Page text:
Having read the headline over Iain Macwhirter’s article in the Herald, I scoured what followed looking for some statement from Nicola Sturgeon quoted as evidence that the SNP is backing a “negative pro-EU campaign”. I wasn’t disappointed. But only because I knew better than to expect one. Instead of something – anything! – to justify the headline all we get is some wild imaginings about and “alliance” between Sturgeon and Tony Blair and the even more surreal notion of the First Minister putting her signature next that of David Cameron on a new version of the infamous “Vow”.
The important thing to remember here is that none of this is real. There is no Sturgeon/Blair “alliance”. There is no “Vow” with Nicola Sturgeon’s signature on it. There is no SNP backing for a “negative pro-EU campaign. None of this has actually happened. Having seen it in print, the more susceptible British nationalists will adopt it as fact. They can’t help themselves. The rest of us really need to avoid that kind of stupidity.
But this is not the limit of Iain Macwhirter’s imaginings. There’s the fiction that “the SNP has always held up Norway as the model for an independent Scotland”. In reality, independence supporters sometimes refer to certain aspects of Norway’s social and economic policy as examples which might inform possible alternatives available to an independent Scotland. See the difference?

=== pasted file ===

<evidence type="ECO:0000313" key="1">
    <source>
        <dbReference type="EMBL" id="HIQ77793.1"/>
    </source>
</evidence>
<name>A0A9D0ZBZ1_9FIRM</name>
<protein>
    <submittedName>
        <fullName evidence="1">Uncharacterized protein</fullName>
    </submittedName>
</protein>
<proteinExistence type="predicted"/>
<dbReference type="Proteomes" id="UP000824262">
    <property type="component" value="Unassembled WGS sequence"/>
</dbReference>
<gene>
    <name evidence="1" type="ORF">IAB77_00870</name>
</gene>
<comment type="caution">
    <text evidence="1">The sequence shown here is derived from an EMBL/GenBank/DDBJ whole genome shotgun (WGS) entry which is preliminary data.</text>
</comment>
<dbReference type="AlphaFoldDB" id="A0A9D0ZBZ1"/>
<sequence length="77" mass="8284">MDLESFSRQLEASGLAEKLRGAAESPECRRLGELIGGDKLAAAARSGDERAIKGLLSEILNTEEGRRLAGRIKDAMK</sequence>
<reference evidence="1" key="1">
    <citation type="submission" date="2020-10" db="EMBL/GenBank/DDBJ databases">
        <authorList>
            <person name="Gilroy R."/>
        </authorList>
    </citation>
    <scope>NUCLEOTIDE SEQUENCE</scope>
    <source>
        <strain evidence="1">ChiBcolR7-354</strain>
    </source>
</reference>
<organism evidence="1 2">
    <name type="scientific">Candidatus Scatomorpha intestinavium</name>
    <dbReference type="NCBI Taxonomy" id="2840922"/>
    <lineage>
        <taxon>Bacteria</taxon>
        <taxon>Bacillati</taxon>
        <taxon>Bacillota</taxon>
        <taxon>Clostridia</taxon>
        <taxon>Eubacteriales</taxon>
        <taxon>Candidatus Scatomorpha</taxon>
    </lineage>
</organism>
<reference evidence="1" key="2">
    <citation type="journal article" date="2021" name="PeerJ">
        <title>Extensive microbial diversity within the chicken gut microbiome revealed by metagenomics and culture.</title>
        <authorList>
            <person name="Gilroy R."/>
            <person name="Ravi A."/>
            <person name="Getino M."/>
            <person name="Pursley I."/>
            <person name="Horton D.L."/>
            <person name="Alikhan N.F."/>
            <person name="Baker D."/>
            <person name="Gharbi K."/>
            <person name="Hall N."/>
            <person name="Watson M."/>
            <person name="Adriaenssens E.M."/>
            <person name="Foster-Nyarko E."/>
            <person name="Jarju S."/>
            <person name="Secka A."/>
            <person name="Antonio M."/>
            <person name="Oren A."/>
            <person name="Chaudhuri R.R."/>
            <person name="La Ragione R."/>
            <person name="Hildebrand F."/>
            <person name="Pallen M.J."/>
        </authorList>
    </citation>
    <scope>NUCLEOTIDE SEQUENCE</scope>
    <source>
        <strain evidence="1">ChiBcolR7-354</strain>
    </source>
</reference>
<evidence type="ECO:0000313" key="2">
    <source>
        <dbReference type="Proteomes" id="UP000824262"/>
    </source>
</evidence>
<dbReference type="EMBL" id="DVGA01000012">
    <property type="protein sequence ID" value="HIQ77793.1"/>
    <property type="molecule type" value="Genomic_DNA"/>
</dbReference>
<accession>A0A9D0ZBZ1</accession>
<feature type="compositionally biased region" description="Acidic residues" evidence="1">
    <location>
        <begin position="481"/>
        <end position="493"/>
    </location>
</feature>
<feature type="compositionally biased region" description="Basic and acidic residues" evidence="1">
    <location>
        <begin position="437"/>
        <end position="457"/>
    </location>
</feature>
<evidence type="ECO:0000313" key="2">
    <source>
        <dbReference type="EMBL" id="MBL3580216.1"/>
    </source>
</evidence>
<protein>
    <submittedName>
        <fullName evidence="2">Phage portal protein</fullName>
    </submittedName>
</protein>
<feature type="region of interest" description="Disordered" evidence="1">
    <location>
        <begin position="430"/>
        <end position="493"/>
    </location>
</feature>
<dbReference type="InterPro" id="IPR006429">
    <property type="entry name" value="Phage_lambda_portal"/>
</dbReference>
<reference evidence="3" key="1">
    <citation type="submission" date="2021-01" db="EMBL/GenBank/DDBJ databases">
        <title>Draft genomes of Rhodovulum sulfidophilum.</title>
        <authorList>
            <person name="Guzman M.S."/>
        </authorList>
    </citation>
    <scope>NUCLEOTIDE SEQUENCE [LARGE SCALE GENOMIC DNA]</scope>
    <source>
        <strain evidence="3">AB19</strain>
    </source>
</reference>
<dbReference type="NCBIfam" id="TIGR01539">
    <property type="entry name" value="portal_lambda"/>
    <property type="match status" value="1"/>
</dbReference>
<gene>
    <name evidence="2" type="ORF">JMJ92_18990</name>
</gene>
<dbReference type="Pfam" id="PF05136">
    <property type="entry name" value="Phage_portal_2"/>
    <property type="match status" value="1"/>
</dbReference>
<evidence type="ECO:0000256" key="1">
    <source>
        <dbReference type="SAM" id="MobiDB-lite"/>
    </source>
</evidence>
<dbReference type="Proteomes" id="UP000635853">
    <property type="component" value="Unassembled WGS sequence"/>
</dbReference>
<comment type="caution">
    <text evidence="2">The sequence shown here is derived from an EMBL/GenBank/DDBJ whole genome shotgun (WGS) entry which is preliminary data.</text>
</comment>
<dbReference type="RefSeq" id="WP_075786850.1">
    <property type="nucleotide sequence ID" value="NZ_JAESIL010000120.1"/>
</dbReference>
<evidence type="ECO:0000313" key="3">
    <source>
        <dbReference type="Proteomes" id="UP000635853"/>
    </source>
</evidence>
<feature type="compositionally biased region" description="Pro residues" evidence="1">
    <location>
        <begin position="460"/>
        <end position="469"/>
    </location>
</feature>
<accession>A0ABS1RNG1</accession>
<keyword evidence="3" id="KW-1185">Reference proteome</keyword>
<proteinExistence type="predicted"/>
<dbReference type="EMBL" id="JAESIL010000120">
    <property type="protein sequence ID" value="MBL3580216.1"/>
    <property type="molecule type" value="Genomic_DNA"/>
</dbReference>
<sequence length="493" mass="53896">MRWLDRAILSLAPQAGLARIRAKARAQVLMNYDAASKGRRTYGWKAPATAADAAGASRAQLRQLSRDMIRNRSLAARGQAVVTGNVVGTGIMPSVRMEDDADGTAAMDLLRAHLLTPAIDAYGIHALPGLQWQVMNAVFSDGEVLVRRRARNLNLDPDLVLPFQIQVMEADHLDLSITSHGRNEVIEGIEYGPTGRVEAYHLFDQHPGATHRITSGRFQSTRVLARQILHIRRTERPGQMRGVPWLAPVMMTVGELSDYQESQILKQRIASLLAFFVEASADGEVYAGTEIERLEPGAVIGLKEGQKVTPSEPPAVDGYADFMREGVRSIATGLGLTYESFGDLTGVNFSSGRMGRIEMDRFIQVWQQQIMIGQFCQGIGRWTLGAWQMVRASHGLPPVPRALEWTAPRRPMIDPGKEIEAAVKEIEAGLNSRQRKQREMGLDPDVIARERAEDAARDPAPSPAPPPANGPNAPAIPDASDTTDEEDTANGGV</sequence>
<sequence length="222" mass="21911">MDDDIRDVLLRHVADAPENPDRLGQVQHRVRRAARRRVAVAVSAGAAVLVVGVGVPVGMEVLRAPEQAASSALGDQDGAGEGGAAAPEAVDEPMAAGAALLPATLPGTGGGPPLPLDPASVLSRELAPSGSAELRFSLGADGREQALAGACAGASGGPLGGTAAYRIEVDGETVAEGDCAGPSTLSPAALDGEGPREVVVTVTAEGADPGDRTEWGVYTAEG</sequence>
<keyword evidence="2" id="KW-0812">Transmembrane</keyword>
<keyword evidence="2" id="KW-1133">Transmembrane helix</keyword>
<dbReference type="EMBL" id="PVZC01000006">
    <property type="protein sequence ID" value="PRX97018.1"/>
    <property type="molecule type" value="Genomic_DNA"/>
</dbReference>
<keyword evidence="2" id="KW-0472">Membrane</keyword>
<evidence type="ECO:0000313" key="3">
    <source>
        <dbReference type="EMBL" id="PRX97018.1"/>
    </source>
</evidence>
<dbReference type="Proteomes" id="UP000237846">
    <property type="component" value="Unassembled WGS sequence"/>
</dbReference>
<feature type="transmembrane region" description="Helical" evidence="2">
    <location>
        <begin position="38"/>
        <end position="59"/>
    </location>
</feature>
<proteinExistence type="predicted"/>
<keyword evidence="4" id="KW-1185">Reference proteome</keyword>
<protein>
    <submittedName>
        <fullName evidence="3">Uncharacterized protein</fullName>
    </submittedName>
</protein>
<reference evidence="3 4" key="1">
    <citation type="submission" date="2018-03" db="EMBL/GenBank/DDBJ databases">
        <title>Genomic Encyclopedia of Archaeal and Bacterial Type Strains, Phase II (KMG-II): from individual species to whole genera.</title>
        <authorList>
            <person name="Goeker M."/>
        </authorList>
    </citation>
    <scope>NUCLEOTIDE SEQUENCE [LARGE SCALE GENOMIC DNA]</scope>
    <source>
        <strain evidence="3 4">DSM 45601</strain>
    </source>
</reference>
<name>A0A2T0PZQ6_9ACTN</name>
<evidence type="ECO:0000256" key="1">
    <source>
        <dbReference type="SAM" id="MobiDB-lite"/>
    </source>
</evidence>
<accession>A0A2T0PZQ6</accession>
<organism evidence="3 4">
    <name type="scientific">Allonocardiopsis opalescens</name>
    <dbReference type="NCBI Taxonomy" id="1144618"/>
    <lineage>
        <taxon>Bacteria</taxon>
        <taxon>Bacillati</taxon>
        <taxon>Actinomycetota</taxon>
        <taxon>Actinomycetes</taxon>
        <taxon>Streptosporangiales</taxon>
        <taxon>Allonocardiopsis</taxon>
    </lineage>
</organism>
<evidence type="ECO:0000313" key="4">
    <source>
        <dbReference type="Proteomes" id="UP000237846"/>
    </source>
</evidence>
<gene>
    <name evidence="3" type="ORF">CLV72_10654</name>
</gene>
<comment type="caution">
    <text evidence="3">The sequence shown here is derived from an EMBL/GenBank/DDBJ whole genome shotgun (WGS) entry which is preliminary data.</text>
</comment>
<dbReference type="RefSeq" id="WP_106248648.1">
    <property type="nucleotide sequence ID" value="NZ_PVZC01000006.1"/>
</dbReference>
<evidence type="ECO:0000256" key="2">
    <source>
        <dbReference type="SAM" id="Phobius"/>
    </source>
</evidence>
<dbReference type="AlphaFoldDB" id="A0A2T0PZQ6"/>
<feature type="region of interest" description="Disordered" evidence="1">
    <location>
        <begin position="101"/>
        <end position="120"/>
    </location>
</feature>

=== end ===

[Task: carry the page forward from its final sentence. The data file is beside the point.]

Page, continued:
Then we have possibly the most bizarre bit of Macwhirter whimsy with the suggestion that the SNP is “keen on relinquishing Scottish national sovereignty”. Underlying this daft comment is the inanely simplistic notion that the UK and the EU are the same. The atrociously shallow idea that, because they are both political unions, they must be identical. This is obvious nonsense. We don’t have to dig very deep at all to find an essential difference between the two in the way each treats the matter of sovereignty.
The EU is an association of nations founded on the defining principle of democracy – pooled sovereignty. That’s all democracy is. A pooling of our individual sovereignty so as to facilitate the governance which makes large and complex societies viable. Our individual sovereignty is not diminished by this pooling. Neither does membership of the EU involve any “relinquishing” of sovereignty.
Some will object that this democratic pooling of sovereignty is an ideal which is far from fully reflected in the institutions and procedures of the EU. But this refers organisational and structural failures which betray the founding principle, rather than evidence that this principle doesn’t exist or isn’t relevant. In the same way that denying an individual or group their due according to the principle of inalienable human rights does not negate those right, so the organisational defects and deficiencies of the EU do not alter or eradicate the principle of pooled sovereignty upon which this political union was founded.